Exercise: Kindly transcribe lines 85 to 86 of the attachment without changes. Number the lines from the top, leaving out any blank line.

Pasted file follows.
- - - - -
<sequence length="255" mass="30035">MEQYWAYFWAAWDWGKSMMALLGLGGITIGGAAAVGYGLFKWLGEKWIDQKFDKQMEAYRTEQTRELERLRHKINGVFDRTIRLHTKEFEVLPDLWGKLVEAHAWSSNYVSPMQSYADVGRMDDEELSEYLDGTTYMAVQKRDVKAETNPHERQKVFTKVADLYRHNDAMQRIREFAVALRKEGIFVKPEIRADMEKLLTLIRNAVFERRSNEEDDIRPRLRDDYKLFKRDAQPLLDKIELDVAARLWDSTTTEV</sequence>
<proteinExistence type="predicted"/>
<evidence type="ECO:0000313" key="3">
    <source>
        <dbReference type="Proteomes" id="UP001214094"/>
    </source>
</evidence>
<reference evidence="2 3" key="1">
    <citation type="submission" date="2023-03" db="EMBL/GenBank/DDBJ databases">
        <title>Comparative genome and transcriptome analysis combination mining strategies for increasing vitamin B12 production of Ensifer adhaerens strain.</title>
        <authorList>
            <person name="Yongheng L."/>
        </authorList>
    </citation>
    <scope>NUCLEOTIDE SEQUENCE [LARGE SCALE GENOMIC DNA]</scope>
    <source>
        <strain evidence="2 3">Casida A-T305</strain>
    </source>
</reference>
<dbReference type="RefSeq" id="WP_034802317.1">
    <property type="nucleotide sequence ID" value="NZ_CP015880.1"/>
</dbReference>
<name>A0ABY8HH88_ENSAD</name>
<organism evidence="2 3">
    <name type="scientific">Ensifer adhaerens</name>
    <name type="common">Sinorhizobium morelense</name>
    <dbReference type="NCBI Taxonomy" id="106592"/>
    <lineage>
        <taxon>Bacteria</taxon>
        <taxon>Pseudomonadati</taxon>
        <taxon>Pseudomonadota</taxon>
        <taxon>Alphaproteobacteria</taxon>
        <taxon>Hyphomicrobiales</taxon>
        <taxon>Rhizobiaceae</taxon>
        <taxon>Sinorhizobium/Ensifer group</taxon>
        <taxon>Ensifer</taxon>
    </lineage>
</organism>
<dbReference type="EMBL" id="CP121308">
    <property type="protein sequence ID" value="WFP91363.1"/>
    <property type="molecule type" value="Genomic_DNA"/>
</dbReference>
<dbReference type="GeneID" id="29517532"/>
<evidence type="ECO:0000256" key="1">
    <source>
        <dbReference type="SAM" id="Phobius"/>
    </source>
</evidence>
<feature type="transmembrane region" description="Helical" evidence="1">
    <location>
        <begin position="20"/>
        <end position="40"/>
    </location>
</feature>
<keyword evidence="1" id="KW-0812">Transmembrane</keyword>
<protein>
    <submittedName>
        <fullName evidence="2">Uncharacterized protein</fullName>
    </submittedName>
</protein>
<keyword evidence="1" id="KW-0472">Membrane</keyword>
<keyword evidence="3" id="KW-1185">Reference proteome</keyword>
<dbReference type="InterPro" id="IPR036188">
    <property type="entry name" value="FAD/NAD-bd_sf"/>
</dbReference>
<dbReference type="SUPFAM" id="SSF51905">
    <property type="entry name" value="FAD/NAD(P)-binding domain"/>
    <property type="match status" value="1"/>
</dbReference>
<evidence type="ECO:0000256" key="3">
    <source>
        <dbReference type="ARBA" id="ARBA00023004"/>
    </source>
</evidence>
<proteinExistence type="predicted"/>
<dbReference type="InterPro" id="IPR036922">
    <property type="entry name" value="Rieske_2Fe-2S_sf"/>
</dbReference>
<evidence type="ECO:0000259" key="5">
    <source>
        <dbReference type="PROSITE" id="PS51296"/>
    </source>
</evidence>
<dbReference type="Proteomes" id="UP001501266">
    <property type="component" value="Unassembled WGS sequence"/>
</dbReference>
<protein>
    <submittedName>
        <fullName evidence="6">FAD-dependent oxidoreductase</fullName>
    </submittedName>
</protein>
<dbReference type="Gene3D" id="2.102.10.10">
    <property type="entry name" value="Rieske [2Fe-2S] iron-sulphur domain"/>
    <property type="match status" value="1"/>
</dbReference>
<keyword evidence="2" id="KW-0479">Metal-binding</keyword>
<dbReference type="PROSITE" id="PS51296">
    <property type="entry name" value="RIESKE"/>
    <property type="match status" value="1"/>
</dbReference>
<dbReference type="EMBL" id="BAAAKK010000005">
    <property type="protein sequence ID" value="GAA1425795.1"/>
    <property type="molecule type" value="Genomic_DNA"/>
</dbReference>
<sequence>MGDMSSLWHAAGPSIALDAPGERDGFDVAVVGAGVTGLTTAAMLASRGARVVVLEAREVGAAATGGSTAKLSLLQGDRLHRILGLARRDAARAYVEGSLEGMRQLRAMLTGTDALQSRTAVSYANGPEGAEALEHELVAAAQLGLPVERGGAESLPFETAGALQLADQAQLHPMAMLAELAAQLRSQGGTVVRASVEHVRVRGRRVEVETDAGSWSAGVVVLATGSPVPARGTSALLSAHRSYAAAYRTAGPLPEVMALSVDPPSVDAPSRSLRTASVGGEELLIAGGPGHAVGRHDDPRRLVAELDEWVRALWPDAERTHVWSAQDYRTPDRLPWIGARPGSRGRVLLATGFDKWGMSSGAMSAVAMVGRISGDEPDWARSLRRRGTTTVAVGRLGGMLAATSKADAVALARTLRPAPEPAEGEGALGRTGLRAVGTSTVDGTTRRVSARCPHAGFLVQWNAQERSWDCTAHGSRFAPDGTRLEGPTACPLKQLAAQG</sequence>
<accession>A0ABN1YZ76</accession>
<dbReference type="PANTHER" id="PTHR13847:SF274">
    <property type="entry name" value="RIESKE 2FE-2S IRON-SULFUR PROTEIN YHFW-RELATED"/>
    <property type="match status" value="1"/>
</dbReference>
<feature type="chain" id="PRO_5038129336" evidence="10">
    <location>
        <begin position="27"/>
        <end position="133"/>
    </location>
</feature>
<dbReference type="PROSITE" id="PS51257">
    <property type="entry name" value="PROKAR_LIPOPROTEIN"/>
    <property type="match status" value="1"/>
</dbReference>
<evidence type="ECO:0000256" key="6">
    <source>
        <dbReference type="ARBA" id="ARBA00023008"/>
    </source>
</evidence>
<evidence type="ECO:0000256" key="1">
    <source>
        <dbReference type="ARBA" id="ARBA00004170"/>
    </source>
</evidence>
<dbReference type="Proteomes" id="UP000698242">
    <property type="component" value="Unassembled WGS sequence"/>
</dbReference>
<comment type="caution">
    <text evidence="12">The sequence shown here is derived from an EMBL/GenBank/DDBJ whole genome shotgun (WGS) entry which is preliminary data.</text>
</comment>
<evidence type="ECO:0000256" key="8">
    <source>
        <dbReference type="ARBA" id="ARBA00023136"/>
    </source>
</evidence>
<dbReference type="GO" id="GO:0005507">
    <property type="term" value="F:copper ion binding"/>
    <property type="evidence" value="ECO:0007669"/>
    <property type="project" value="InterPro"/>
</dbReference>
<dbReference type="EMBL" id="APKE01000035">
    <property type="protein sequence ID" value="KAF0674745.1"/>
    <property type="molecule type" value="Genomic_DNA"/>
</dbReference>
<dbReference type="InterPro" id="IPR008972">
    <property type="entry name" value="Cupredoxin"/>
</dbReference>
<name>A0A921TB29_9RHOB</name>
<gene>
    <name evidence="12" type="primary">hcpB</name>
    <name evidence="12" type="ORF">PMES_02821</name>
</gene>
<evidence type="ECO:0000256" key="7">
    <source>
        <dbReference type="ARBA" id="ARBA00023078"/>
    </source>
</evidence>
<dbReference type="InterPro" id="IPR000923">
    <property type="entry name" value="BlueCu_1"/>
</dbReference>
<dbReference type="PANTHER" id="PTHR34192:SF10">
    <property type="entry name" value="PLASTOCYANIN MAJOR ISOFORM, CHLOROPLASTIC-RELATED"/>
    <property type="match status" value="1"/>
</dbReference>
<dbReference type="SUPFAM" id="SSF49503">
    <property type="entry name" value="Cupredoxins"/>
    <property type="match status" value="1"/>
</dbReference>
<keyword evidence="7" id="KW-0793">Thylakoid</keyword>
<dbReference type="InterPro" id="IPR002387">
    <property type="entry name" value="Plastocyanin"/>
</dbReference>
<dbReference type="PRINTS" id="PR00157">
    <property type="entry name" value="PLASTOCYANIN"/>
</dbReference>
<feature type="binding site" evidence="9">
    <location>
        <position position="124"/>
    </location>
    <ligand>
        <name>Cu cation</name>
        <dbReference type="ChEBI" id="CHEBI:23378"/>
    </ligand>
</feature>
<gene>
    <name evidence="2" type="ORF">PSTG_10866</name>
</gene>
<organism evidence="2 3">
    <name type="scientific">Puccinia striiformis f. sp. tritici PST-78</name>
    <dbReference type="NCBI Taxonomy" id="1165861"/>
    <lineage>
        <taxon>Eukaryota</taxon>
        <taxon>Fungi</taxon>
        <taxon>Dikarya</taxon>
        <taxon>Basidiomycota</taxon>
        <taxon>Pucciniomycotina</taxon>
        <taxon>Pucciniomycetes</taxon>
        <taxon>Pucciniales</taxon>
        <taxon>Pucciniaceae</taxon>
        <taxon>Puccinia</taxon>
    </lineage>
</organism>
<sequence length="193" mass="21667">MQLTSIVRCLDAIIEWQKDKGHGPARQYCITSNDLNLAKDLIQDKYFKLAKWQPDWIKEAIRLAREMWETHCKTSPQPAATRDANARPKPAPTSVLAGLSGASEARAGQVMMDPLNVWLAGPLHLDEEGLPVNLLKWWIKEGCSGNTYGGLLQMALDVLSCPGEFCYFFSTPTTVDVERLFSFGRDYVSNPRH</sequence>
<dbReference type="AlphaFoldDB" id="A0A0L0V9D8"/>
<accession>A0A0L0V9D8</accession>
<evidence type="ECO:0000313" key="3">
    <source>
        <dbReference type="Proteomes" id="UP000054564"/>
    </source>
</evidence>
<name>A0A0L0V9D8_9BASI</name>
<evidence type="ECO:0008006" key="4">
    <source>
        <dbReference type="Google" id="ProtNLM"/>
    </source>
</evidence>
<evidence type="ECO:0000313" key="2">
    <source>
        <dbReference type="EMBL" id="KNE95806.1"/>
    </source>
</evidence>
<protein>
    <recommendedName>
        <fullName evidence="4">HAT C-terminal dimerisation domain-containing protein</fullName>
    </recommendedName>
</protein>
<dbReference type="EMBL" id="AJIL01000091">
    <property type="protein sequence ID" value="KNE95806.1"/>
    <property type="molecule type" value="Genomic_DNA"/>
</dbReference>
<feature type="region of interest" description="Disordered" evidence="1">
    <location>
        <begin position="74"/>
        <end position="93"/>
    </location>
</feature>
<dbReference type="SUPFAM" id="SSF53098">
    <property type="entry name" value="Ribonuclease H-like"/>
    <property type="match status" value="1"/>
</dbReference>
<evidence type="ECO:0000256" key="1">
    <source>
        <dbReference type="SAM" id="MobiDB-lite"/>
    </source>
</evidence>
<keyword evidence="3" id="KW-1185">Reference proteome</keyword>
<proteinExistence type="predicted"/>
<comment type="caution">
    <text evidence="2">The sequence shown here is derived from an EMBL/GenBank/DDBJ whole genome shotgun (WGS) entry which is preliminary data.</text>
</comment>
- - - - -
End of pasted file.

    <property type="component" value="Unassembled WGS sequence"/>
</dbReference>